Photo via Ina Garten Instagram
· If you can, use real dinnerware, flatware, and glasses, i.e., avoid using paper and plastic. If you have a larger party, I think paper napkins are fine…but use pretty ones. For a small dinner party, cloth napkins are always a nice touch. You want them to enjoy dining at your place as much as they enjoy all of the elements of a nice restaurant.
5. Food. There is a rule (I can’t remember who I heard it from first) that you should never make something for the first time when you are having guests. I have a slightly different version: For the main course and/or the majority of what you serve, you should offer things that are foolproof and tried and true for you. As long as you know your guests will really enjoy a few things, I think it’s okay to experiment a little and use them as your guinea pigs, especially if they know you like to cook and bake. That could actually make for a little fun. But be sure to taste it before you serve it. Don’t experiment if that makes preparation too stressful.
Secondly, and perhaps most importantly, find out what your guests like and don’t like and what they can and cannot eat. If someone is a vegetarian or pescatarian, don’t serve chicken or beef. If they have food allergies, don’t serve something that is or contains an allergen. You don’t want to make your guests uncomfortable when they have to politely decline your food, and you don’t want to make them feel like a problem when they have to ask for something else to avoid anaphylaxis.
Try to have a nice mix of things. For example, have something hearty, something light, and something sweet and indulgent. I always try to serve something that is special or unique--something my guests probably wouldn’t have anywhere else and/or something I know is a guaranteed crowd pleaser. And as my friend said, she loved the way all of the colors of the food and dishes complemented each other and seemed very cohesive. She enjoyed feeling that a lot of thought went into preparing for her arrival and that of the rest of my guests. If it’s a party, try to serve finger foods. Don’t make it difficult for people to juggle holding a glass, a plate, and a fork. Finally, not everything needs to be made from scratch. Head to Trader Joe’s, Whole Foods, or your favorite local market to procure meats, cheese, crackers, and fruit for a beautiful platter that you simply assemble before your guests arrive. And if cooking just isn’t your thing, order from a catering company.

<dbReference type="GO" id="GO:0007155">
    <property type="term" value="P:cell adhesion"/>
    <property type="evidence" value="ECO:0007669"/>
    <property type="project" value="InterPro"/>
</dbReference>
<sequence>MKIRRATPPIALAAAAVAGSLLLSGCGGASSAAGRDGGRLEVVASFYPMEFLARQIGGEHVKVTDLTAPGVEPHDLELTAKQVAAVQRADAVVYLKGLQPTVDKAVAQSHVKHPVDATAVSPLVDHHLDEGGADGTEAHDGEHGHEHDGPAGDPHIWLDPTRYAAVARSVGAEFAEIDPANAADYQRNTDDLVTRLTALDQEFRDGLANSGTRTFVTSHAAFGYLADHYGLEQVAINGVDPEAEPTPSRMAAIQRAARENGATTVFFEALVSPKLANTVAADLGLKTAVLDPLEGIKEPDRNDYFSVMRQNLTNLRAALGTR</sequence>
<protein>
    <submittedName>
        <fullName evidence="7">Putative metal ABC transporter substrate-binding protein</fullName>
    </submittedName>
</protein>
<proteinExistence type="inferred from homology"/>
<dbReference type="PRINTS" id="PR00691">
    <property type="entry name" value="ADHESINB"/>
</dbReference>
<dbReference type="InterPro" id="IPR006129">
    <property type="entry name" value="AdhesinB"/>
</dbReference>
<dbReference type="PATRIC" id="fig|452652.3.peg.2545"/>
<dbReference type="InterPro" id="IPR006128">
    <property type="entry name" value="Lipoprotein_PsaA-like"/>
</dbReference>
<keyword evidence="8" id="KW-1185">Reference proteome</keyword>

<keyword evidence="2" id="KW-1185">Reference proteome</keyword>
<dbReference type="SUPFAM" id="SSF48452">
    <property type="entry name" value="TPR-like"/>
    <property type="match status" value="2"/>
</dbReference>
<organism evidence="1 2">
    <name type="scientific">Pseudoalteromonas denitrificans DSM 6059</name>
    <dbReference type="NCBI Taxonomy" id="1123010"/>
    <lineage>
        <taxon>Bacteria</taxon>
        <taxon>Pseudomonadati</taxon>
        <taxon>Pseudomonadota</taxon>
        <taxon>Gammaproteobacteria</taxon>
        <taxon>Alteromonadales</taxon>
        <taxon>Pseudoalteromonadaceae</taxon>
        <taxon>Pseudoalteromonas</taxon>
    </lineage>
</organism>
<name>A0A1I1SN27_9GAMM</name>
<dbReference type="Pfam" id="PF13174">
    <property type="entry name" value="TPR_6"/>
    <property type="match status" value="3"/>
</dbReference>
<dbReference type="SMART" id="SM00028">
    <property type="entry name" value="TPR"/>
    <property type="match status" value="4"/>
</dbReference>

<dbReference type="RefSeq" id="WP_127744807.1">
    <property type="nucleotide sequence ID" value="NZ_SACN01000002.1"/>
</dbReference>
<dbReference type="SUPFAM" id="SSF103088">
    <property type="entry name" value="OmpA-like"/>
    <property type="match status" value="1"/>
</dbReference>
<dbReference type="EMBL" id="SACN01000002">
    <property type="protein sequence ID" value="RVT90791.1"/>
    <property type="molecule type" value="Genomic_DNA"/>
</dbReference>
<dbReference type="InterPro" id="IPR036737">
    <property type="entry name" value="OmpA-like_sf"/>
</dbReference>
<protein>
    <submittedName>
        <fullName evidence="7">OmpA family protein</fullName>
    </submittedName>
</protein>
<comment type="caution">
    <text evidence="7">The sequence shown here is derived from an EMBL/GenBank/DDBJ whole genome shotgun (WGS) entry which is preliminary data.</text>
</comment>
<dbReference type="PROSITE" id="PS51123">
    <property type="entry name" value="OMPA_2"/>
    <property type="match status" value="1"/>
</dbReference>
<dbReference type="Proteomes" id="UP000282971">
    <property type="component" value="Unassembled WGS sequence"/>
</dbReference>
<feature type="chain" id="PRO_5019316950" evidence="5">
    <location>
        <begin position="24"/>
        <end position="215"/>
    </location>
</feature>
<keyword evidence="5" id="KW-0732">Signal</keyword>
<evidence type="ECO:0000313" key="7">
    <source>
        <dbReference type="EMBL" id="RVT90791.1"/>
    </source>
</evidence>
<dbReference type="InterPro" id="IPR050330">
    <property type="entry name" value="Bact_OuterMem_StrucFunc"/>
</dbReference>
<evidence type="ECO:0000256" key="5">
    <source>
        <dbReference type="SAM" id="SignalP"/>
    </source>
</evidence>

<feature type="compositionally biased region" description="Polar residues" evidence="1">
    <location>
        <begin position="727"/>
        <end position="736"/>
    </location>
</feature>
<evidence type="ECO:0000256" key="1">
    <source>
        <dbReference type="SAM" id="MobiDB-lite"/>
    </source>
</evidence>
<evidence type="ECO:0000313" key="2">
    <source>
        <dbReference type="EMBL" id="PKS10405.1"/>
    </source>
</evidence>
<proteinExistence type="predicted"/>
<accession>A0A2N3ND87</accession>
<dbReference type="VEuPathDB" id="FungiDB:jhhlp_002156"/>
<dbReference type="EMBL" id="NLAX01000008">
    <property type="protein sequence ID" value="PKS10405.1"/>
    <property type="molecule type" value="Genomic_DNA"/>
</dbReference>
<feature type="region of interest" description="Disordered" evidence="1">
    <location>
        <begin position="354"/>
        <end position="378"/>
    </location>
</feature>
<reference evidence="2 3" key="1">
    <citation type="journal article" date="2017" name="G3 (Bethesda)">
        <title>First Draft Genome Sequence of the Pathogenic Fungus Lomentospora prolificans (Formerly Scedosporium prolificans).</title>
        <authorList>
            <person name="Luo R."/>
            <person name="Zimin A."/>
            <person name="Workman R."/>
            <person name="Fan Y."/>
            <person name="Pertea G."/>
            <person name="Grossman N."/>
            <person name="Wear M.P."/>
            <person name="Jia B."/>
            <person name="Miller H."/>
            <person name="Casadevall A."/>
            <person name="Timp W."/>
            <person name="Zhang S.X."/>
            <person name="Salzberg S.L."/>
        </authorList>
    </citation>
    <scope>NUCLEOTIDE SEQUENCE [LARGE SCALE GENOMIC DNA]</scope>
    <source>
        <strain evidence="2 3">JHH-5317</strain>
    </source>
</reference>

6. Alcohol and Beverages. Make it festive and have a variety. With a small group, as with food, find out what your guests like and don’t like. If they aren’t wine drinkers, get their favorite spirit and mixers so they can enjoy their favorite cocktail. For a party, keep it simple and set it up so your guests can be self-sufficient. You don’t want to play bartender all night, although it’s nice to pour them a drink when you can. For my gathering last week, I served two of my favorite Wolffer roses, a festive sangria, LaCroix lime sparkling water (with cute straws for the cans or glasses), and a beautiful pitcher of ice water with lemons.
7. If it’s a party, try to have everything where your guests will congregate most of the time, but have it organized into stations if possible. For my recent gathering, I used our étagère in our dining area to create a beverage station. It had wine and highball glasses on a shelf above all of the beverages and ice bucket. On the island that is open to the dining area, I displayed all of the food. The appetizers were in front/on the dining room side, and the desserts were on cake stands behind the appetizers/on the kitchen side. Ideally I would have brought desserts out later, but I wanted to enjoy my guests’ company, so I opted to put everything out at once and present it in the order it would likely be consumed (not that having dessert first is a crime!)